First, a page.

Bibek Debroy bats for single-rate GST, ‘exemption-less’ tax regime | The Financial Express

Bibek Debroy bats for single-rate GST, ‘exemption-less’ tax regime

Debroy’s comments come at a time when the GST Council has ceased talking of a single-rate GST system

Bibek Debroy bats for single-rate GST, ‘exemption-less’ tax regime
One argument against fewer GST rates is that such a system will be regressive in nature, because the mass consumption items and luxury goods will then be taxed at par. (IE)

India should have a single goods and services tax (GST) rate and “exemption-less’ regimes for both direct and indirect taxes, Prime Minister’s Economic Advisory Council chairman Bibek Debroy said on Monday.

The tax collections of the Centre and states combined are just 15% of the gross domestic product (GDP), while the demand for government spending on public infrastructure, education, healthcare and defence is around 23% of GDP, he said.

Debroy’s comments come at a time when the GST Council has ceased talking of a single-rate GST system, and the general refrain in policy circles is to settle for two-to-three slabs GST structure, after an ongoing review.

Also read: Sugar exports of 6 mt allowed : Lower quota in view of high domestic prices, review later

Also, neither the Centre nor the states are keen on including the petroleum products, the key exempted sector, in the GST chain due to huge revenue implications and the reluctance of both to forego the autonomy to fix the rates. “On GST, it is my submission (that) there should be a single rate. I don’t think we will ever get it,” Debroy said, speaking at an event here.

One argument against fewer GST rates is that such a system will be regressive in nature, because the mass consumption items and luxury goods will then be taxed at par.

Debroy, however, said that if the differential tax rates for products of elitist nature and those of mass consumption are done away with, it would lessen litigation. Even though the main GST slabs are four — three standard rates (5%, 12%, 18%) and one demerit rate (28%) — there are three more rates apart from the ‘zero’ rate. These are two special rates for diamonds and semi-precious stones (0.25%) and gems and jewellery (3%) and another rate (0.1%) for supply for goods to merchant exporters. The clutch of demerit and luxury goods in the 28% bracket also attracts cesses, the proceeds of which go into a separate fund meant to compensate states for revenue shortfall and repayment of compensation-related loans.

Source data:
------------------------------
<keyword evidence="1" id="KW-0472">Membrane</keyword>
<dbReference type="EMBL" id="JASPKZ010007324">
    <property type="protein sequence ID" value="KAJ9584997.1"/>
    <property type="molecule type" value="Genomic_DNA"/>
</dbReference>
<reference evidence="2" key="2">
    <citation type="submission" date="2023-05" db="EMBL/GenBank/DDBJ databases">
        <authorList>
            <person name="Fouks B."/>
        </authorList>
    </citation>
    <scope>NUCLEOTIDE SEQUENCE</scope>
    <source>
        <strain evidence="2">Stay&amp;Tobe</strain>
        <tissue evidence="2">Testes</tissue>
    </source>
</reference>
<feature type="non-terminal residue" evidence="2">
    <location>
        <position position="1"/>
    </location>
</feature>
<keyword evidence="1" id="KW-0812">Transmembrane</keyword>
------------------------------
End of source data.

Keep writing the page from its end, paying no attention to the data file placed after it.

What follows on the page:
“As a polity, we need to recognise that the GST really should be the same regardless of the product. If progressivity is to be introduced, it is best done by direct taxes, not GST, or indirect taxes,” Debroy said, adding that these were his personal views.

Also read: Borrowing is an intergenerational burden, says FM

Also read: Borrowing is an intergenerational burden, says FMThe estimate of GST revenue neutral rate (RNR) made before the GST roll-out in July 2017 was 15-15.5%, but the average GST rate at present is around 11.5%. “We must be willing to pay tax or we must be willing to settle for reduced delivery of public goods and services,” he said, adding that the revenue foregone because of exemptions by the government is 5-5.5% of GDP.

While tax evasion is illegal, tax avoidance, by using exemption clauses to reduce tax burden, is legitimate. “Do we need these tax exemptions? The more the tax exemptions, the more complicated the (tax structure) becomes. Why can’t we have a simple tax structure devoid of all exemptions?,”he asked. “We must at some point agree we will move to a completely exemption-less system,” Debroy said.

The artificial difference between corporate taxes and personal income taxes should be removed, he added. “A lot of unincorporated business pays taxes under personal income taxes. This (removing difference) will also reduce administrative compliance,” he said.

As reported by FE earlier, with inflation likely to remain elevated for a longer period and key state elections due in 2023, the Narendra Modi 2.0 government may choose not to restructure GST slabs before it demits office in May 2024.

Even though the group of ministers on rates rationalisation headed by Karnataka chief minister Basavaraj Bommai was required to submit a report by end-September on the tax slab rejig, its proceedings have slowed.

After state assemblies elections in Himachal Pradesh in November this year and Gujarat in December, as many as nine states will go to polls in 2023 including Karnataka, Chattisgarh, Madhya Pradesh, Rajasthan and Telangana. Then the tempo for the 2024 general elections will pick up.

Inflation based on the consumer price index (CPI) rose to a five-month high of 7.14% in September, much above the Reserve Bank of India’s medium-term target of 2-6%.

Get live Share Market updates and latest India News and business news on Financial Express. Download Financial Express App for latest business news.

First published on: 08-11-2022 at 02:30 IST